By: Andrew Bank (Syracuse University)
He is my camp friend, fraternity brother, and former freshman roommate. Now, he’s also a YouTube celebrity.
While I may understand soon-to-be Syracuse University senior Tyler Gildin better than anyone, you may all be getting to know him pretty soon. Gildin’s viral video “Nassau (County) State of Mind” is quickly getting even more hits than most New York Mets opponents and he is ready to capitalize on a spotlight larger than others he’s grown quite used to.
For over three years, the Long Island native has continually improved as an aspiring stand-up comedian. While Gildin started off performing smaller gigs on the S.U. campus, he’s taken his material (which can sometimes make Bob Saget’s look Mr. Rogers-esque) to some of New York’s most prestigious comedy clubs this summer. With a new website (conveniently titled “TylerGildin.com”) and one of the Internet’s hottest viral attractions, it’s clear he’s very serious about being a joker.
Tyler was gracious enough to give me some of his (now, exponentially more valuable) time for an exclusive Campus Socialite interview. With all of his recent YouTube success, I have a feeling it won’t be his last Q& A.
Andrew Bank (AB): What exactly inspired you to make “Nassau (County) State of Mind”?
Tyler Gildin (TG): Honestly, I had listened several times to the actual “Empire State of Mind,” and I had wanted to make a music video for a long time. To do a local song was always a fun idea. I was going to originally do one just about The Five Towns, but I figured, why not expand to all of Nassau County?
AB: You worked with several of your peers on this project. Tell me about each of their unique contributions to the video.
TG: Me and Evan Krumholz each wrote our parts. I covered the South Shore and he covered the North. He was really the energy behind the project and he very persistent on getting it done. Evan’s the one who suggested we go to Nash Prince about the music.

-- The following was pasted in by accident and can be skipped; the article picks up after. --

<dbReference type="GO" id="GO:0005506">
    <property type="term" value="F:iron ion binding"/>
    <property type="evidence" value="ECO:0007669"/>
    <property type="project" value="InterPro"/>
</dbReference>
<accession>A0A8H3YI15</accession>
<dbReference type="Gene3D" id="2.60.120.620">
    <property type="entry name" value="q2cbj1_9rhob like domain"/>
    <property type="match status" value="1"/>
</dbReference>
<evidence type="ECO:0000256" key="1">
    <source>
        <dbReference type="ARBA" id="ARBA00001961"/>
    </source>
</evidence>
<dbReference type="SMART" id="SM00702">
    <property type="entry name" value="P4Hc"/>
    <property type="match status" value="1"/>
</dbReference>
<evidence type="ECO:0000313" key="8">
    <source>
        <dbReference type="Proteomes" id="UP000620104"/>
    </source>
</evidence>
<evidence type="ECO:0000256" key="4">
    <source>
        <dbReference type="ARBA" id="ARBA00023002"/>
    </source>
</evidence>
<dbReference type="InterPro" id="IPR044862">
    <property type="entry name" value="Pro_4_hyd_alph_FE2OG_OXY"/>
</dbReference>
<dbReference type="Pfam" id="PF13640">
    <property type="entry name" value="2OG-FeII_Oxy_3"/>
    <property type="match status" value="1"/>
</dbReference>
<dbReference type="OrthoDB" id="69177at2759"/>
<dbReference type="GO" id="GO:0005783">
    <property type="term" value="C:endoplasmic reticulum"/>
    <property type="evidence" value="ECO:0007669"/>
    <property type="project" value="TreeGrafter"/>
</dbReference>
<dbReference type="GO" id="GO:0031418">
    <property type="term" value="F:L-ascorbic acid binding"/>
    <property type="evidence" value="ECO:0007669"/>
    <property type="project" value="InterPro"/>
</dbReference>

Nash sang the chorus and basically recorded all of it. He made the sound legitimate and was basically the producer. We went to Nash’s house and were able to knock out the recordings in an hour or two. He sent us the MP3 and it sounded that good where we knew we had something.
Everything you see is Cody Milch. One of the biggest reasons the video is a hit is because it’s visually pleasing. Cody bought the necessary equipment and had an artistic eye. He went over all the parts he wanted to tape, and the whole shooting only took four days. He was the main editor on it and he’s very proficient with Final Cut and his HD camera.
We also brought in our friend Keith Gould, who was a filler for every comedic part when we needed another guy. He was the icing on the cake.
AB: Are you surprised by the video’s success?
TG: I expected it to be a hit. We all had confidence in it. Krumholz set a goal for at least 5,000 views in the first week, and we fortunately exceeded that. Now we have over 60,000 and it hasn’t even been three days!
I didn’t realize how technically advanced parents are. They are sending it around through e-mail and Facebook. My parents’ childhood friends even sent my dad an e-mail with the video. They live in Montreal.
AB: How do you think the success of this video will impact your stand-up career?
TG: People can see my name and go to my website. The video can also potentially spur off some new material for me.
Essentially, the video helps all four of us improve our chances of being discovered.
AB: Are you more comfortable performing on stage or in front of a camera?
TG: That depends. In comparison to a sit down interview, I’d rather be on a stage. With a camera like Cody’s, when we’re just filming with us, it’s different. There’s less pressure. You can mess up and do retakes.
At the same time, it’s the live audience that gives you a boost to keep going at it. They are really two different things.
AB: How do you plan on building upon this video’s success?
TG: We are definitely going to want to do more videos, but it’s hard because we all go to different schools. Come Thanksgiving or December break, I wouldn’t be surprised if we release another. It may be hard to top this, but the four of us won’t come back together unless we know we’ll have something good.
Now that I have my own website, I have more of an incentive to continue doing things. I also want to keep using the great resources I have at the Newhouse School in Syracuse.
AB: You’re about to be a college senior. This is a time when many students start feeling a little depressed. For you, however, things must be looking much brighter. What’s going through your head right now?
TG: I am going to Syracuse with a bang right now. I had a great summer and I want to continue this momentum throughout the year, hopefully getting as much ass as I can along the way. That never hurts.
For more info on Tyler and his fellow overnight YouTube celebrities, check out the following sites:
http://www.tylergildin.com (Tyler Gildin, Syracuse University)
http://www.krumlife.com/ (Evan Krumholz, University of Miami)
http://www.facebook.com/pages/Nash-Prince/118439820598?ref=ts (Nash Prince, University of Miami)
http://streamfromtheconscienceless.blogspot.com/ (Cody Milch, University of Wilsconsin)
*Andrew Bank is a senior Television, Radio, & Film major at Syracuse University. Visit ANDREWBANK.COM to read more of his work.